To ensure that you, ML’s faithful readers, get the most in-depth recap of this year’s Rock The Bells festival in sunny Southern California as possible, I’ve made sure that reading this entire post will take about 12 hours. Grab a snack and enjoy…
… but first, allow me to reintroduce myself…
My name is Buhizzle, but you may call me BK Doom.
Nearly one year after my last trip to the 100-degree-heat of San Bernardino, I made some necessary changes to further enhance my concert-going (and, thus, my concert-recapping) experience…
- First, I rolled with a tighter crew of people — we all drove to the venue together, which is really the only way to go about it. Having multiple people drive in from different areas can be a disaster waiting to happen.
- Second, I wore a cap to fight off the heat and not end up looking like a tomato when I start school next week (my first-timer friends weren’t as lucky)… BUT, this was not just any cap. It was a New Era Milwaukee Brewers two-tone pinwheel cap. Remember when pinwheel-style caps were in style? Well, that time has passed. But I’m bringing it back. Just wait and see.
- And, finally, I brought my digital camera this time, just in time for RTB to do away with their not-really-followed “No Digital Cameras” rule. Click on the pictures to see ‘em bigger on ML’s Flickr page. There are also some extra pics on the Flickr page which aren’t in this post.
RTB made some changes, as well. For one thing, they separated the sections into lawn, loge, and pit, rather than just selling all general admission tickets for the same price and letting everyone fight for position. So, my loge ticket entitled me to a seat (which was a pleasant surprise), but prevented me from moving to the standing-room-only pit area right in front of the stage. Not being able to get up there was a bit of a bummer, but the separation appeared to make everything run pretty smoothly. The time I spent waiting in line to get in was drastically shorter than I’ve come to expect from a RTB show.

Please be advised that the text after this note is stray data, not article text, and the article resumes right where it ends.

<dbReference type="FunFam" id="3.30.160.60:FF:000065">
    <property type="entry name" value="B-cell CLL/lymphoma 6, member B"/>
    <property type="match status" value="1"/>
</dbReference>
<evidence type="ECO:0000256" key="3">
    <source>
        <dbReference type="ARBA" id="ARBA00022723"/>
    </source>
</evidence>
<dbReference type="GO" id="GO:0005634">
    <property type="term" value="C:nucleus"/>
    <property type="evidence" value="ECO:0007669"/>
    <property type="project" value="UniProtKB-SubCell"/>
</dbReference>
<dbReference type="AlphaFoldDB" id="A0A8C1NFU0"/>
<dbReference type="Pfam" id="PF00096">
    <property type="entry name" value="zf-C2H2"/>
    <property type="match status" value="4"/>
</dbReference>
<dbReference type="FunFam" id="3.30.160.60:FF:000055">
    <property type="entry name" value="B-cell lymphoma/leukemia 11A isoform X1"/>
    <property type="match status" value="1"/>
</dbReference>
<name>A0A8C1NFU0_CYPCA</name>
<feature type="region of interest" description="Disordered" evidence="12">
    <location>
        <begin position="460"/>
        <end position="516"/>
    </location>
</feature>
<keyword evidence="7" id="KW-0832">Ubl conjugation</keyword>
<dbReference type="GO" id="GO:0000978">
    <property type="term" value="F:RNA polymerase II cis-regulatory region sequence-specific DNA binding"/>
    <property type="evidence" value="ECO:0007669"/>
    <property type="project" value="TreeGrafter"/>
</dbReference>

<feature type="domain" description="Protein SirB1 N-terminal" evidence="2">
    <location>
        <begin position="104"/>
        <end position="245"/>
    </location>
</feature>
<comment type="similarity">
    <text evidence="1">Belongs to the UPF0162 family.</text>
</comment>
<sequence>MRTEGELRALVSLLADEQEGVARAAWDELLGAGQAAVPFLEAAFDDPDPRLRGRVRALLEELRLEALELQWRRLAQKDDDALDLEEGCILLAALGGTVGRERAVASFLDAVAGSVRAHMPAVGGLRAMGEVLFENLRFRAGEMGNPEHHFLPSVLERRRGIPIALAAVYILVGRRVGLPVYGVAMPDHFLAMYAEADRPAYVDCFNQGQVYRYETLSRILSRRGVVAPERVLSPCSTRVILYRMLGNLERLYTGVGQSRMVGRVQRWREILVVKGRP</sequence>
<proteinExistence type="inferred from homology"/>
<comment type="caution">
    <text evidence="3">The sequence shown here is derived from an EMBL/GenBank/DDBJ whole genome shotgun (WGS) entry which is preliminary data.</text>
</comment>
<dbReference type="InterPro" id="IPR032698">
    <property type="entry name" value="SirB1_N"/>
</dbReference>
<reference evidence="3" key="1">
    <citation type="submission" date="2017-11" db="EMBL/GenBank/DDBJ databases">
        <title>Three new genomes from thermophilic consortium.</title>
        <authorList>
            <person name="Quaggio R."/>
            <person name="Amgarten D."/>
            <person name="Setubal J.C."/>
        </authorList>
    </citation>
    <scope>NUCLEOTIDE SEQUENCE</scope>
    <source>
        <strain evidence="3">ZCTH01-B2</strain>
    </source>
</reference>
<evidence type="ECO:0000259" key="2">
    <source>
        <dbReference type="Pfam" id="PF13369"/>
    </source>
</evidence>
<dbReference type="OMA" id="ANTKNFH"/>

Bottled water cost an incredible $5 each — so, quit your bitching, Boston ($4) and Maryland ($3)! Also, it was not actually served in bottles, but rather, they would pour the bottle into a fountain cup with no lid, apparently because people like to throw the bottles, caps and lids. But, you could bring unopened bottles of water into the venue from outside. So, while water bottles and caps are apparently weapons, they are weapons that you are allowed to bring from home, but not weapons that RTB will supply you with… which makes perfect sense, in a nonsensical sort of way.
And, as you can tell by this futuristic bagless recycling bins, which apparently teleports your plastics to a different dimension, RTB is certainly concerned about the environment.
The first main stage act was supposed to be Jay Electronica, whose set time was scheduled at 11:35. Me and my friends found our seats at about 11:30, but we never saw him. Either he was a last-second scratch, or he hit the stage and finished before 11:30, in which case he would’ve ended up performing in front of very few people. Jay Electronica is an artist who I have admittedly been sleeping on — I’ve wanted to peep his shit, but I just can never find the time. This would’ve been my chance, but, unfortunately, it didn’t go as planned.